Steven Seagal had things on his mind when he spoke to Empire nearly 15 years ago: here’s what we learned from one particular interview.
Once upon a time, I ran an article at an outlet I was working from a terrific writer (hi Matt!), who’d worked his way through that year’s Steven Seagal-headlined movies. The article noted that Seagal even appeared to have a stunt double – allegedly – for moments when he had to walk along a corridor. Subsequently, I got a note under the cover of anonymity from somebody who’d – allegedly – worked with the man, who suggested this report was on the generous side.
But it’s easy to overlook that in the early 1990s, Steven Seagal was action cinema’s fast-rising star. He came to fruition in the late 80s off the back of primarily video hits such as Nico, and burst through as a big screen star with 1992’s Under Siege. He was poised to take on the likes of Schwarzenegger and Stallone as cinema’s biggest action star, but, well, didn’t.
Instead, his immediate focus was on his planned directorial debut – that I wrote about here – but the hard truth is that over the course of the decade, the hits dried up. If you want to see a new Steven Seagal movie now, the cinema is the last place you’d look.
But still, when he gives an interview about this period, it does tend to be quite a memorable one. And I stumbled across a terrific interview done by Nick de Semlyen in Empire magazine, back in its March 2007 issue. With his permission, I want to go through some of the things I’ve learned from it. I should note that Seagal, in the piece, voices his environmental concerns and how he wants to improve the world. But now I’ve noted that, I want to look at the things that dominated the bulk of the conversation.
He does some of his own stunts
Well, this is interesting for a start. “I do everything that’s doable by a normal human being”, he argues. “I don’t generally jump through windows or off roofs”. Notwithstanding that he now – allegedly – seems reluctant to walk around a bit on film, I’d just question what the bar for a normal human being is. If it’s me, for instance, let me assure you that Seagal would have done a very small proportion of his Under Siege stuntwork.
His favourite Steven Seagal film is Fire Down Below.
Or at least it was at the time of the interview. This is a 1997 movie, when his star was falling a little, that had an environmental tinge to it (in line with his interests at the time).
Some film experiences don’t impress him
“I had a bad director on Hard To Kill”, he tells us (Bruce Malmuth, no need to look him up: he made Nighthawks and was the ring announcer in The Karate Kid). “And Exit Wounds” – ironically, his last cinema hit – “wasn’t a very professional place to be”. Exit Wounds was regarded as a hit less for Seagal’s star power, but for the wattage of his co-star in it, the late DMX.
He apparently rewrote lots of Under Siege himself.
Well, here’s news. J F Lawton was a busy screenwriter in the 1990s, with credits including Pretty Woman and the Keanu Reeves-headlined Chain Reaction. He’s the sole credited writer on Under Siege, and wouldn’t return for its sequel.
But according to this interview, Seagal got his pen particularly dirty too. “I did a lot of rewriting on that”, he said of the movie. Specifically, “I completely redid the Tommy Lee Jones character, who was a flat, boring guy in the beginning”.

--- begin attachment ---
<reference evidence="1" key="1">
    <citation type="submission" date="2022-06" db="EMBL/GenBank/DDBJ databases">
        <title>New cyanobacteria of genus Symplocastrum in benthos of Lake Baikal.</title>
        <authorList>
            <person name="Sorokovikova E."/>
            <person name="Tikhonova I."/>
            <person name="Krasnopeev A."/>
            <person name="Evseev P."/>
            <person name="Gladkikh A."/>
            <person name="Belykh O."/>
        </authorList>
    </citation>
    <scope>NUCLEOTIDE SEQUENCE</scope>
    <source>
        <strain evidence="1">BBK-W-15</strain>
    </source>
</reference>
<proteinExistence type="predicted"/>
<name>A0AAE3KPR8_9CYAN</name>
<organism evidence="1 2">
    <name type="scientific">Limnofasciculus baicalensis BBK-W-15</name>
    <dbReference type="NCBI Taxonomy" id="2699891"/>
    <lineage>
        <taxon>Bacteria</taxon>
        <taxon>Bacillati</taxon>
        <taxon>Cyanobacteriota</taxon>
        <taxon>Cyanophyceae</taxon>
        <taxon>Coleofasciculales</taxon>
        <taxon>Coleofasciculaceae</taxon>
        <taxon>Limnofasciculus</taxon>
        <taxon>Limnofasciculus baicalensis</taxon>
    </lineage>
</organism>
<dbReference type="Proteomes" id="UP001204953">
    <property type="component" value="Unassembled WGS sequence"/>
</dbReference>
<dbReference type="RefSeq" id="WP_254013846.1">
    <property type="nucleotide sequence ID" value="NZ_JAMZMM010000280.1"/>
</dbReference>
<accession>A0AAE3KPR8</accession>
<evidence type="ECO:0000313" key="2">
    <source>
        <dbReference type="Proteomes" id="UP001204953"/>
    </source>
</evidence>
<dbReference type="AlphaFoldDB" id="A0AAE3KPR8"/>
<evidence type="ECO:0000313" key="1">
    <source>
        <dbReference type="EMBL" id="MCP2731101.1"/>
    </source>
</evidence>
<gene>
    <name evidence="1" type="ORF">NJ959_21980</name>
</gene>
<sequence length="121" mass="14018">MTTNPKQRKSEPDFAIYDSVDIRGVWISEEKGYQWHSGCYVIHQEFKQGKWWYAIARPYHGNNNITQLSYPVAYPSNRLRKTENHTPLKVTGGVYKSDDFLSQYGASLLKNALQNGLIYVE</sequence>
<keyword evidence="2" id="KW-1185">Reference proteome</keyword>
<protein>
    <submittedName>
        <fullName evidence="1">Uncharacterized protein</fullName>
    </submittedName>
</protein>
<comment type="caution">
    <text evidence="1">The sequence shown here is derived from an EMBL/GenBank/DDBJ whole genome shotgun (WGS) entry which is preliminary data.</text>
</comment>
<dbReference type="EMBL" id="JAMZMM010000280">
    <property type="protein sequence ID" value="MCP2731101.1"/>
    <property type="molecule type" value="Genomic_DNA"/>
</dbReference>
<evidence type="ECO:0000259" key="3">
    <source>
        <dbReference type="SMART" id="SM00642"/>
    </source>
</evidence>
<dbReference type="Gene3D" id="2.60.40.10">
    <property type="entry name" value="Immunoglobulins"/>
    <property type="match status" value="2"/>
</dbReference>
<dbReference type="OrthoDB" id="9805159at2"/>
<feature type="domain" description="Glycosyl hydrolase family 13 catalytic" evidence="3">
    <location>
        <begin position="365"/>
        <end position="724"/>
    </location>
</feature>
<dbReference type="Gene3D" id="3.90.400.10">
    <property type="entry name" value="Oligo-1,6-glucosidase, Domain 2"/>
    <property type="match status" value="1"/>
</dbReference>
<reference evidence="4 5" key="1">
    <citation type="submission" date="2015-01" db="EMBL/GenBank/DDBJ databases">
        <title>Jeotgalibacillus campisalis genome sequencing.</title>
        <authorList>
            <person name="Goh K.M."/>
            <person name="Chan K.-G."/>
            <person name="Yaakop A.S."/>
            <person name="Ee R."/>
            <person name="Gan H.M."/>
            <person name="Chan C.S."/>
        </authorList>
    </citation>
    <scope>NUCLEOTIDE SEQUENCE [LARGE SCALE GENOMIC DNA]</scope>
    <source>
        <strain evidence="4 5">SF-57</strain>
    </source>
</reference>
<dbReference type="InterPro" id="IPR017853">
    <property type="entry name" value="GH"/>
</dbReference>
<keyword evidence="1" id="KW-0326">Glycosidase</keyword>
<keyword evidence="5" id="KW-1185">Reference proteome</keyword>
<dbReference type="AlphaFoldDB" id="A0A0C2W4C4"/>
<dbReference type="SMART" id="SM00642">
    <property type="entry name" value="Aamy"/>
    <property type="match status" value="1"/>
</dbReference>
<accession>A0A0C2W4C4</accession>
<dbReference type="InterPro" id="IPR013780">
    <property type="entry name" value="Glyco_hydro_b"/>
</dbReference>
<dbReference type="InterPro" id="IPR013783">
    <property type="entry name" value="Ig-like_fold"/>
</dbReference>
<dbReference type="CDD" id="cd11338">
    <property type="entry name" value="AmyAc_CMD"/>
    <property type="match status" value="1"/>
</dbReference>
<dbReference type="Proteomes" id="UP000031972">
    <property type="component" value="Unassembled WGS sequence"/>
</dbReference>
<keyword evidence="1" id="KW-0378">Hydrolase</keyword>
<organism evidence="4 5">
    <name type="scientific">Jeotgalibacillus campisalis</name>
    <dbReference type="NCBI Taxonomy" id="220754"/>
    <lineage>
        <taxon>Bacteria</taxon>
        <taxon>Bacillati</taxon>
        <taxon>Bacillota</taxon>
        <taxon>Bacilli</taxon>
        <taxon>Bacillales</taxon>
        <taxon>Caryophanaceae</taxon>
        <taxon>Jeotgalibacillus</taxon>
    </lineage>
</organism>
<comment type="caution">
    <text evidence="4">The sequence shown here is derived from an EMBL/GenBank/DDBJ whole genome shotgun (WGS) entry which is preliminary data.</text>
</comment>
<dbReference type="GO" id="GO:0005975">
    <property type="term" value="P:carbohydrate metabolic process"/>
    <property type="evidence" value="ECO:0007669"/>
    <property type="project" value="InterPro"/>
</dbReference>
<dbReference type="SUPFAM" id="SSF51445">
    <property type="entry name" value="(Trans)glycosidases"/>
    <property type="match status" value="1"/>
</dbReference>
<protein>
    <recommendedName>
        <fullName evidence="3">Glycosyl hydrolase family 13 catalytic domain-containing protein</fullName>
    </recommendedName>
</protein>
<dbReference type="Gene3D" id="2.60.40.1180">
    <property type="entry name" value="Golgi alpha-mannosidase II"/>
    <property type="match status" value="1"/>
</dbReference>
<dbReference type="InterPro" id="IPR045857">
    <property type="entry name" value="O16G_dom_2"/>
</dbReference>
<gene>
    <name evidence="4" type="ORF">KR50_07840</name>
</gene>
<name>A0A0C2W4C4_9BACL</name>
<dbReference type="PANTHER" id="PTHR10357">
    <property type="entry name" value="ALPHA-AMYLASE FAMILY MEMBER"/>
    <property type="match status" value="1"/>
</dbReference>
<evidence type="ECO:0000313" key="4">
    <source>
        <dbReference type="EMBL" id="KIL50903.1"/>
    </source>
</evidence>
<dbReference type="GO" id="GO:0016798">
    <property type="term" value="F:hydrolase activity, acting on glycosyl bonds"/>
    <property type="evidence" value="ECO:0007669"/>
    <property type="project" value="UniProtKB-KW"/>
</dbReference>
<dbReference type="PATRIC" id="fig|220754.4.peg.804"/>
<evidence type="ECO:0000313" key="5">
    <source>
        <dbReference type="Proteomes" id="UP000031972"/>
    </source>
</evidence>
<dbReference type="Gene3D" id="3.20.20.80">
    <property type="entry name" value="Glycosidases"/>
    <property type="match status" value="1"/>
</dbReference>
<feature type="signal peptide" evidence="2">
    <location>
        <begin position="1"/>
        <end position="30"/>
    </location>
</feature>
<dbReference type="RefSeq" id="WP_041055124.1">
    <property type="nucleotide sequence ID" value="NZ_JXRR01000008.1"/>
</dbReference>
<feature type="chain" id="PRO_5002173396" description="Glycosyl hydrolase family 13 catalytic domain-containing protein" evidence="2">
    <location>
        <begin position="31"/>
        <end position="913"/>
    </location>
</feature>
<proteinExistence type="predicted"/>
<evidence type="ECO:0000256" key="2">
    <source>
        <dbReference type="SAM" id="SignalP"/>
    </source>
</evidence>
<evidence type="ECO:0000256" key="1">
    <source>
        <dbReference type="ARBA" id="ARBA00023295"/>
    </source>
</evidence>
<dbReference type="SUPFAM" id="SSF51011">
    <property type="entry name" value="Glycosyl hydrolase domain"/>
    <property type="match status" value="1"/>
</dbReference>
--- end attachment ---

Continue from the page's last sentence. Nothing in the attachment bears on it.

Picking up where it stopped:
This, then, is a fork in cinema history. It was Tommy Lee Jones’ work in Under Siege – directed by Andrew Davies – that led to his casting in said helmer’s next film, The Fugitive. Jones would win an Oscar for The Fugitive, and who knows, without Seagal’s extensive rewrite work, that may not have happened.
Here’s Tommy Lee Jones’s Oscar acceptance speech, but I note he fails to mention Seagal even once. Tsk.
He has no regrets about Executive Decision.
Spoilers, chums. In the really rather fun 1995 action movie Executive Decision, Seagal gets second billing and, well, learns about gravity. There were stories that he wasn’t best pleased with his time on the movie, nor the fate of the character. But according to the man himself, he was very happy with it all. No problem at all (dig out a book by John Leguizamo for, er, ‘a counter-point’).
“I don’t regret my death in Executive Decision”, he insisted to de Semylen. “I kind of wanted to do it to shock people. They gave me a lot of money – like, a million dollars a day – so I just thought (‘why not’ -Ed), let’s try”.
Turns out he was quite good at it.
He is scathing about action stars who don’t put in a shift.
“I will say that most of the so-called action stars these days don’t do anything for real”, he thundered.
His favourite film of the 90s was Regarding Henry.
Er, remember this one? I always had a soft spot for Mike Nichols’ 1991 movie, a reunion with Harrison Ford after they’d made Working Girl together. Regarding Henry was the one where Harrison Ford starts off as a shithead, gets shot, then isn’t a shithead anymore. A gentle movie whose plot – and the movie was penned by a young JJ Abrams, no less (although we called him Jeffrey then) – doesn’t stretch much further than that. The film, incidentally, has only ever received a bare bones DVD and Blu-ray release, and that must really piss Steven Seagal off. So much so that he must consider getting his stunt double to stand up and make a scene about it.
Finally, remember that Orange advert? It unlocked a wish to do comedy.
“There’s an epic I want to make about Will Adams”, Seagal signed off, when asked what ambitions he had left, explaining that Adams was “a British lord who was asked by the Queen in the 15th century to find gold”. He never did.
Other possible films? “I want to make a movie about Genghis Khan”. He never did.
“I want to make some comedy, like the commercial I did with Orange”. He never did. At least, not deliberately.
Still, that advert seems like a good place to leave this. Sayonara, Seagal…
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